The global protein ingredient market for human nutrition is fragmented with many local players serving only parts of the market; but, overall, dairy and soy-based proteins rule the roost. However, that is changing. Many new plant sources have made a splash into the market in recent years, and none more so than pea protein.
Most of the pea protein ingredients in the market today are made from dry whole yellow peas, which is a cotyledon seed-type legume that has a smooth seed coat. Strains of yellow peas include Eclipse, Mozart, DS Admiral and Miami. Yellow peas thrive in cooler growing conditions, which is why peas are a common crop grown during the cooler months in the northern United States, Canada, Europe and China. Specifically, Canada, Russia and China account for 62 percent of yellow pea production, while India accounts for 46 percent of imports and Canada for 62 percent of exports.
Peas are rich in protein—it typically makes up approximately two thirds of pea content, but some strains can be as low as 25 percent. Pea proteins are obtained from the bean milling process where the peas undergo a cleaning, drying and de-hulling process. The cleaned dry matter is then milled into flour-containing food ingredients, such as protein, starch, fat and fiber. Pea protein concentrates go one step further in the production process where the final product flows through additional fractionation, purification and drying processes.
Although dry pea protein ingredients are not the major driver for whole yellow pea production, they command the highest value as a food product, when compared to direct consumption, flour and starch. In 2014, 20,700 metric tons of pea protein ingredients were shipped to end users, corresponding to US$29.9 million in manufacturer sales. High demand for alternative plant proteins, such as pea protein for nutritional applications, drives market growth. The overall plant protein market is poised to grow at 11.3 percent, annually, to 2020. The demand for processed pea protein is growing the fastest in North America (the United States), which dominates production and exports (Canada). Demand in the rest of the world (China, for example) is also witnessing rapid growth; these countries import a significant amount of whole yellow peas.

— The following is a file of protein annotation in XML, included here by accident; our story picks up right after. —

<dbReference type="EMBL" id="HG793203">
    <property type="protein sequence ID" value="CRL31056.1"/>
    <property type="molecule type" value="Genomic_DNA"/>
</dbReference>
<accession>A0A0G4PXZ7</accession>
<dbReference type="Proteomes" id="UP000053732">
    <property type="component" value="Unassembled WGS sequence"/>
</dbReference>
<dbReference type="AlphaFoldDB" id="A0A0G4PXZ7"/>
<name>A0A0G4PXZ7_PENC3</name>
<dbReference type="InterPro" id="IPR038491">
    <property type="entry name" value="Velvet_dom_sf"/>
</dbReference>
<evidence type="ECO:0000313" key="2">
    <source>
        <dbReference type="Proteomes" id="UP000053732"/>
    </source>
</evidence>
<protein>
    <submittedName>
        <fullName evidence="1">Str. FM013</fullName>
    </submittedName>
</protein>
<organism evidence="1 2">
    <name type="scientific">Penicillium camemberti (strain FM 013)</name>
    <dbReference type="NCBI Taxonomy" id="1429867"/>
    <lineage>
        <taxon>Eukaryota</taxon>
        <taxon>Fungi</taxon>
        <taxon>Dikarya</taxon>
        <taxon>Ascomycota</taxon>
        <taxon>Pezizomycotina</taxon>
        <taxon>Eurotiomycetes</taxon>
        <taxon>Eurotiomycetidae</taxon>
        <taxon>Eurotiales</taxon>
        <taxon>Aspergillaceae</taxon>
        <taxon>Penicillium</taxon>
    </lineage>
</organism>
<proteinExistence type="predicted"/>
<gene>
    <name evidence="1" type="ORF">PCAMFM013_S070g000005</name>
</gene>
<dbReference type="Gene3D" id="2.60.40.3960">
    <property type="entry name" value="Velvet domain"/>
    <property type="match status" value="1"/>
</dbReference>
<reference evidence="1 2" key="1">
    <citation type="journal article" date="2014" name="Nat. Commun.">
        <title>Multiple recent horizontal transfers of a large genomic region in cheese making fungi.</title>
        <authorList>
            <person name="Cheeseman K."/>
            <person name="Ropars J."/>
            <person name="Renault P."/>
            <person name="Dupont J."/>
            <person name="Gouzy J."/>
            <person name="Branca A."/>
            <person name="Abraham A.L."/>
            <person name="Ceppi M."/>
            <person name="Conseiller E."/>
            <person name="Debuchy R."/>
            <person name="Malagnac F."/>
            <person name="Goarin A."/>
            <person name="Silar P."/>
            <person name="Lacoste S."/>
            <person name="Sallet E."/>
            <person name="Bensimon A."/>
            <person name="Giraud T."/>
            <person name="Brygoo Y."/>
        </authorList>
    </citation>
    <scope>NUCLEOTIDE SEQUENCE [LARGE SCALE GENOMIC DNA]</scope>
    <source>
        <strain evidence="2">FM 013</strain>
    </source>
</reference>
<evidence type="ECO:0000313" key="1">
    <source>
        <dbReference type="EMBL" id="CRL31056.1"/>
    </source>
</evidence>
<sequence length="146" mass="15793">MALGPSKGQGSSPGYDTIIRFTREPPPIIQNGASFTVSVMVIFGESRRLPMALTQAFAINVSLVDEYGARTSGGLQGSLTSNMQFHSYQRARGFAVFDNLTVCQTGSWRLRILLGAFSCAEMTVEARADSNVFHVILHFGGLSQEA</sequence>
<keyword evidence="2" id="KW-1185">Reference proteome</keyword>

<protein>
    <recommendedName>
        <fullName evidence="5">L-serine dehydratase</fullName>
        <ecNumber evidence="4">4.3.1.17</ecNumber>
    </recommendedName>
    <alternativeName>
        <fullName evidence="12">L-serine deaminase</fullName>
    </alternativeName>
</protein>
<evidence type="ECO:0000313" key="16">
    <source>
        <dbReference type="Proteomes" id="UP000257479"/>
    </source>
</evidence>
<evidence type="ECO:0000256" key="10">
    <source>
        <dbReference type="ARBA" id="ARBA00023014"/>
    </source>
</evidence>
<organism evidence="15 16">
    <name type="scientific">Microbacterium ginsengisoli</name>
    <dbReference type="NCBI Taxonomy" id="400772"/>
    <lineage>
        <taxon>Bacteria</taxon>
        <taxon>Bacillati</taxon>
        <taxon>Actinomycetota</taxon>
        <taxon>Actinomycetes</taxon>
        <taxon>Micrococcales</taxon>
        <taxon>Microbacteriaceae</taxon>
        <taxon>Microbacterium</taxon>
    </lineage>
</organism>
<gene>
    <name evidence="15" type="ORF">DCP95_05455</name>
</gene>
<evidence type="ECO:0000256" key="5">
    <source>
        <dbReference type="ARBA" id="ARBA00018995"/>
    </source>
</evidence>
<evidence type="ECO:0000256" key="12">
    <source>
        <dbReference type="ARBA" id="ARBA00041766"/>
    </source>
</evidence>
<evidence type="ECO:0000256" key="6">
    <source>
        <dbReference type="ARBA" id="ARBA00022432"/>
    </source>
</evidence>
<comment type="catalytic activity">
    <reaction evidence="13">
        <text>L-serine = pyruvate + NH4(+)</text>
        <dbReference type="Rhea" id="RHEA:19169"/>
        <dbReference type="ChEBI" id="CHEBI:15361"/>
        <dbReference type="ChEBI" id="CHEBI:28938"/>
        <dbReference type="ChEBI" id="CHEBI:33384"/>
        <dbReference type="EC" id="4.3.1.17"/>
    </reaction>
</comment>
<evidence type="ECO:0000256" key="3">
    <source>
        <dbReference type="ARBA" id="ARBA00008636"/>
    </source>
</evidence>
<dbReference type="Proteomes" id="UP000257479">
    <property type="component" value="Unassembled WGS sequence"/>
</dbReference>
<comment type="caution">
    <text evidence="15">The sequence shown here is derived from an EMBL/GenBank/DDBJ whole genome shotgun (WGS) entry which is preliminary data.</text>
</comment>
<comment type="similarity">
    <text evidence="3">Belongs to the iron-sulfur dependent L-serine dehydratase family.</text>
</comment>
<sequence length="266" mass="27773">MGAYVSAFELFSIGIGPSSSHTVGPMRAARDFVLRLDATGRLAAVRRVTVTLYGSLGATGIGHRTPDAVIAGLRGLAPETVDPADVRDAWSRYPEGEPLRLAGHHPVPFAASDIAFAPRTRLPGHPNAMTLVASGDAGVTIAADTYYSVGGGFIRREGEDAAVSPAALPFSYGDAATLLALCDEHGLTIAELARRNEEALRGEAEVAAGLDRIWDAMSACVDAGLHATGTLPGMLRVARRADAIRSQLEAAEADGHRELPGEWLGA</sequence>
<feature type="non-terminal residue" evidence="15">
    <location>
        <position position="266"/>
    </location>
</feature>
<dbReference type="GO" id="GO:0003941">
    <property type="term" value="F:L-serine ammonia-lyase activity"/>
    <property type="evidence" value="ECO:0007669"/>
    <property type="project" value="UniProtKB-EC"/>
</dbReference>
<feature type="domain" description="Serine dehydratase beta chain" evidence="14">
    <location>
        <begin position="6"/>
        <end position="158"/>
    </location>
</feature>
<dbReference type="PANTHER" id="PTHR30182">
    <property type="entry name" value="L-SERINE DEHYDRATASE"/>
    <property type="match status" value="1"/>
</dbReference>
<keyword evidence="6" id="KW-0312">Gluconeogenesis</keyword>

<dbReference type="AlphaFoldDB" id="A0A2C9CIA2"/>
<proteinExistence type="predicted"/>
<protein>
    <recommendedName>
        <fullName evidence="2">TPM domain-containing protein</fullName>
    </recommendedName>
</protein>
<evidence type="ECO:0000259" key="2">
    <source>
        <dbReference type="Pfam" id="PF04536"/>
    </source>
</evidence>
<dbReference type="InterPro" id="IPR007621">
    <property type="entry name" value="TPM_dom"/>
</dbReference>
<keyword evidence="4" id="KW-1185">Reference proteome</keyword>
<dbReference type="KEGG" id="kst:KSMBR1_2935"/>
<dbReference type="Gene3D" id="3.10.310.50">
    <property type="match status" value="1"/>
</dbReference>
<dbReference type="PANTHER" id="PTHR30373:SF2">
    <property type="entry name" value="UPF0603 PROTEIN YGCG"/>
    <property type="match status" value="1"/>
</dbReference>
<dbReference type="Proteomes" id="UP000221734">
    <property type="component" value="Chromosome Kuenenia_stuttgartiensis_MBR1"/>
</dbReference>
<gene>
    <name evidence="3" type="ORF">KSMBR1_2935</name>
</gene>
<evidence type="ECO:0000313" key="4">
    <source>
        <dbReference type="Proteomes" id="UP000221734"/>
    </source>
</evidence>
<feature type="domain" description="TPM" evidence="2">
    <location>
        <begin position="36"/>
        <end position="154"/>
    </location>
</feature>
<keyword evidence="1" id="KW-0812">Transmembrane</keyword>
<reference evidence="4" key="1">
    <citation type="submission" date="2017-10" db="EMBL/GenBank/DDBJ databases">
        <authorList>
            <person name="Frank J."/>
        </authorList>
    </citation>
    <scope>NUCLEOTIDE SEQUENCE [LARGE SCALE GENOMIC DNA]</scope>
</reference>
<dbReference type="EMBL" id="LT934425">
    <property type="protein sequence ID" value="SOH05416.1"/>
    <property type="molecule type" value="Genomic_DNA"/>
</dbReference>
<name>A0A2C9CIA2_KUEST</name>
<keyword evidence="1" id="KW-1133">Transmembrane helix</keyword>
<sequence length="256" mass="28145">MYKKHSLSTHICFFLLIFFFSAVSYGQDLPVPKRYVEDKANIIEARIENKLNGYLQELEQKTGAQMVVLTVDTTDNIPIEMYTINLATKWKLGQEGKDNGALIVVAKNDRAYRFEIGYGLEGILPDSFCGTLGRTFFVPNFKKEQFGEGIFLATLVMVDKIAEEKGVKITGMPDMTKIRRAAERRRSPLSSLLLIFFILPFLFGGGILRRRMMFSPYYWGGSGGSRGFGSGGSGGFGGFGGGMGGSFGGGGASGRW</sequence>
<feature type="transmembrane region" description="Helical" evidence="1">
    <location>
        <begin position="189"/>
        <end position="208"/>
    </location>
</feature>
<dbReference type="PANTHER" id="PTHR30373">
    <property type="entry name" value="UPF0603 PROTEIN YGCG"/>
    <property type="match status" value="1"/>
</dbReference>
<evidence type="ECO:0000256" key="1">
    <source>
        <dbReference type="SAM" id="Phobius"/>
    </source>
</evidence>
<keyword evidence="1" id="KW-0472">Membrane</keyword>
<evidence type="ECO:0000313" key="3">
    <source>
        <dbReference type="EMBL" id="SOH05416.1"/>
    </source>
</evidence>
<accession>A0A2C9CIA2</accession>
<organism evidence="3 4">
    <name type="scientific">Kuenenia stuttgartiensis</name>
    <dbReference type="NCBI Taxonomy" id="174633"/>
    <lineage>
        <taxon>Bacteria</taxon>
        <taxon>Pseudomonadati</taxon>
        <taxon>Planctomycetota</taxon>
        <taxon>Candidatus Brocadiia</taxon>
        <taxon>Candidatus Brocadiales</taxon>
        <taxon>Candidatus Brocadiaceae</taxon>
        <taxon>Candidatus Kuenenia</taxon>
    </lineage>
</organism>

Proteins have always benefited from their healthy image among consumers, but historically, protein supplementation was purely associated with muscle building. However, this perception is beginning to change for U.S. consumers. Driving the demand for pea protein ingredients is the simple fact that food product formulators have taken active notice that added protein is perceived as a healthy choice among consumers, and consumers are willing to pay a premium for this added benefit. This trend is especially strong in the sports nutrition segment. Increasingly, U.S. consumers are embracing the evidence that shows the diverse role of proteins in achieving optimal health, where one-sixth of U.S. consumers used a protein-fortified product in the last 12 months in 2013. This rate is expected to only have increased further to today.